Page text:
Right goals but not the desired game-changer?The New European Innovation Agenda
Autoren: Dr. Petra Püchner und Sebastian Große-Puppendahl
Lack of investments or lack of policies?
Innovation in and for the EU and its member states will predominantly be successful if political ambitions really translate into concrete actions by more systematically linking investors and entrepreneurs with creative researchers and innovators. Europe’s failure to do so on a larger scale up until now has been a combination of limited access to sufficient funding and lack of policies that better bring innovations onto the (internal) market.
So the question is: has Europe’s innovation slow been a lack of risk capital or a lack of the right policy framework attracting deep tech innovators?
Grand political ambitions meet reality
When Commissioner Mariya Gabriel officially outlined the new European Innovation Agenda, the EU Research and Innovation Chief was hopeful to address those shortcomings by presenting an ambitious five-pillar approach: foster deep tech innovation; create innovator networks across Europe; attract talent; draw in investors; and revamp policies to promote innovation.
With those five cornerstones, the Commission wants to transform Europe into a deep tech start-up leader and make the EU a global innovation leader, currently being outperformed by a number of countries, according to the latest European Innovation Scoreboard 2021.
Current global performance: Coloured columns show performance in 2021 relative to that of the EU in 2014. The horizontal hyphens show performance in 2020, relative to that of the EU in 2014. Grey columns show performance in 2014 relative to that of the EU in 2014. The dashed lines show the threshold values between the performance groups, where the threshold values of 70%, 100%, and 125% have been adjusted upward to reflect the performance increase of the EU between 2014 and 2021. (source: European Commission)
Reality therefore seems to indicate that despite being ahead of Brazil, China, India, Russia, and South Africa, “the EU has seen a worsening of its relative position towards 4 of its global competitors [as] the performance gap with Japan, South Korea and the United States has increased and the performance lead over China has become smaller”. Only with Australia the EU has seen a closure in performance gap recently between 2020 and 2021.
The desired game-changer?
While the global pressure will continue to grow, especially also with the current multi-fold crisis including war that we witness, especially the inner-European dimension will be crucial to turn the EU Innovation Agenda into action and practice. While the five pillars each alone are a task, the most important challenge will be to connect those five pillars and more importantly, connect innovation eco-systems across Europe and its diverse but powerful regions.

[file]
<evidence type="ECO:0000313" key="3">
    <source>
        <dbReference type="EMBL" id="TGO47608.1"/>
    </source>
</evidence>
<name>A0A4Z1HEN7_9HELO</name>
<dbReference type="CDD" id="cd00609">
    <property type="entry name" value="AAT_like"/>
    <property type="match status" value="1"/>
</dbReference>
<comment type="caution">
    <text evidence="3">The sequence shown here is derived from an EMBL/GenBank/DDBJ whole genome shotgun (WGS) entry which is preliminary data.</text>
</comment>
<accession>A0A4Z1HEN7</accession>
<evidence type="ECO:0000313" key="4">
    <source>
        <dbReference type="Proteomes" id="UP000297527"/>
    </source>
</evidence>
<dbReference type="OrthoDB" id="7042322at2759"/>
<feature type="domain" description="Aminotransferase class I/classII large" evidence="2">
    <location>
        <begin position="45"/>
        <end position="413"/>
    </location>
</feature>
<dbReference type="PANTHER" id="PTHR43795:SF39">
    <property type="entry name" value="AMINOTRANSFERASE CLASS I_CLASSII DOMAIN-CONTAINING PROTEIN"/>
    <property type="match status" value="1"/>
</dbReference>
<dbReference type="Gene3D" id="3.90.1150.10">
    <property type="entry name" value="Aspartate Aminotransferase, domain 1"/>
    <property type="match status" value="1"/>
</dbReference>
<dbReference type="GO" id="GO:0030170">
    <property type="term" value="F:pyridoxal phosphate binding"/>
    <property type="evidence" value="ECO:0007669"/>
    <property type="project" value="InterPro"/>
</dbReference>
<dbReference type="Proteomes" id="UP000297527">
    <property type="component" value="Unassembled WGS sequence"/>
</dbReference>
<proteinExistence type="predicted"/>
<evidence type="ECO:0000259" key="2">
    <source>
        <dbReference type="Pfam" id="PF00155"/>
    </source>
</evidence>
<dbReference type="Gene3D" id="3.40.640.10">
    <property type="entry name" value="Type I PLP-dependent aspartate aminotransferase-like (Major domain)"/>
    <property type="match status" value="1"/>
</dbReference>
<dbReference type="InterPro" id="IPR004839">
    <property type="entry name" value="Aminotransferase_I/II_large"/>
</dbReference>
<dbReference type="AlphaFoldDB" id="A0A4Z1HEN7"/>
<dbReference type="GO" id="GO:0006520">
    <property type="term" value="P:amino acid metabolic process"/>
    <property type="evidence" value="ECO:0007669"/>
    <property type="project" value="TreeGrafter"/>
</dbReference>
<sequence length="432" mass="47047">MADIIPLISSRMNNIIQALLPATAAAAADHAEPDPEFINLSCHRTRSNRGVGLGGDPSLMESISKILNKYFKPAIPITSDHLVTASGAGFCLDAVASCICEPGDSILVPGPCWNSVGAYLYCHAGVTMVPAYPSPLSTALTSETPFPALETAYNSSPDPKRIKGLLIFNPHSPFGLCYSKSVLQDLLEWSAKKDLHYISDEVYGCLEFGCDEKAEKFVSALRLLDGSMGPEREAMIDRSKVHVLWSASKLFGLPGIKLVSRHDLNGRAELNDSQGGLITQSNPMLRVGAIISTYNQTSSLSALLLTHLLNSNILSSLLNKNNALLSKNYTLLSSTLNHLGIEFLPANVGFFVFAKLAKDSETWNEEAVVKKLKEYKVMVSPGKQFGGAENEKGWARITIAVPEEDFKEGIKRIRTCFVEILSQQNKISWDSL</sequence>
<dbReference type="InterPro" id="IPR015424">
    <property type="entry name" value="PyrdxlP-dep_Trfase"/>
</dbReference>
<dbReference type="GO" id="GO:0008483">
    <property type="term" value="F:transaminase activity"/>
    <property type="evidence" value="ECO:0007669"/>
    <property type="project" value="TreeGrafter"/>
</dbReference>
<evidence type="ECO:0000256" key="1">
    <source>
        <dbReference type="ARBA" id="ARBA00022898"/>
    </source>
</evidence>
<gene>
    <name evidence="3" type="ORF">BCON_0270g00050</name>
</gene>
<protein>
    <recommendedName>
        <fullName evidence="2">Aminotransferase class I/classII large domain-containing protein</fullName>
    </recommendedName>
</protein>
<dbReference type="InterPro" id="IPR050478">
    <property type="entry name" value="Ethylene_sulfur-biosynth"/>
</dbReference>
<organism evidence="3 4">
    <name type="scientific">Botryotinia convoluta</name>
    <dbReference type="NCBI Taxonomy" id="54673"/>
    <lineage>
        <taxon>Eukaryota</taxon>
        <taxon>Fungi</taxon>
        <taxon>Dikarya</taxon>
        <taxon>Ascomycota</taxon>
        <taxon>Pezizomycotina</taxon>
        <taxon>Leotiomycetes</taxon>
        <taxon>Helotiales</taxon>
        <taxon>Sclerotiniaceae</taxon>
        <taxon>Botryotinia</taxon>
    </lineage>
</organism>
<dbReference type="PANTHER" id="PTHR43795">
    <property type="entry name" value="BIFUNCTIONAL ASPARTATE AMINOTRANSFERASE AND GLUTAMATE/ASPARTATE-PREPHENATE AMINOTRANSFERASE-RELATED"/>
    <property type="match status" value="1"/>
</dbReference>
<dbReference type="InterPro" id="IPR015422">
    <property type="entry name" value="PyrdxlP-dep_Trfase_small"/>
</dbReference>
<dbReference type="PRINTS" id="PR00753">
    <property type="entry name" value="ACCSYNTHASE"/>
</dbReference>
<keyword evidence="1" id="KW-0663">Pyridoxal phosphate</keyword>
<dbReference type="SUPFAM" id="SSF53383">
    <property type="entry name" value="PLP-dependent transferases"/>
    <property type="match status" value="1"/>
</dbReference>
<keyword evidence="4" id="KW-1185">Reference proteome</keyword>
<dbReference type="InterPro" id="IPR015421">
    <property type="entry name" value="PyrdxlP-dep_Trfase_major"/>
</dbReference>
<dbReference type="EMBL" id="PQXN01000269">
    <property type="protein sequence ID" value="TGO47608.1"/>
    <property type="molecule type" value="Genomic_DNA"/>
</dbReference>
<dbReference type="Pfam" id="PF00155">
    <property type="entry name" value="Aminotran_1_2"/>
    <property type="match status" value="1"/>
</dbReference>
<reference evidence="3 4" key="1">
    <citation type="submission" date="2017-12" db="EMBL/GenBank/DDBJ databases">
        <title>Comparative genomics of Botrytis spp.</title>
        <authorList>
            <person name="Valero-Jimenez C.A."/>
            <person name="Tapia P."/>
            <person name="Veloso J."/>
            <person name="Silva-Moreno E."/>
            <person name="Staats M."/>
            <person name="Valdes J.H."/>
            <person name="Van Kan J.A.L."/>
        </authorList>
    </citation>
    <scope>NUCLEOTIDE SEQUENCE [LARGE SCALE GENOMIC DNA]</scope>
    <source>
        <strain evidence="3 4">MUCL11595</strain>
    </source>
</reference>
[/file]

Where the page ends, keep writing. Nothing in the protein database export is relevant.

Until now we have seen too much fragmentation, too many instruments and programmes, and too much EU and national rather than regional initiatives. All three require doing more cross-border and inter-regional cooperation and investments that connect innovators to the market and entrepreneurs and investors with highly innovative solutions and products. Also, the sheer amount of support measures in place on the European level in terms of partnerships, alliances, networks, instruments etc. lead to a fragmented landscape that investors and innovators find difficult to manage.
At the same time, we need to enable and incentivize innovators by reducing regulation issues, which are no longer matching new technologies and services. Regulatory sandboxes or innovation test beds therefore embrace the chance to connect with regulatory stakeholders understanding and evaluating the regulatory impact on innovations. Obviously, deep tech innovation cannot be compared with standard technology and related regulations. It needs a new and quick approach incentivizing European innovation action.
Regions that better connect among themselves across Europe and with national and EU level instruments and programmes should be in the driving seat to promote and support innovations and innovators and it’s also the regions that are best suited to successfully turn ambitions into outcomes, as they are close enough to both entrepreneurs and the innovation eco-system.
Regions and European Stakeholders should therefore work hand in hand, connecting needs of deep tech innovation, such as regulatory requirements, with more (patient) risk capital and a fit-for-purpose policy framework, which provides enough room for all stakeholders and paves the way for innovative solutions.
If we do not harness this in a more systemic manner, the European Innovation Agenda will fall short of its ambitions and ultimately the EU will fall further behind in intensified global competition. The effects of this are difficult to project but the European idea would suffer severely in economic, social, and environmental terms.Zu allen Artikel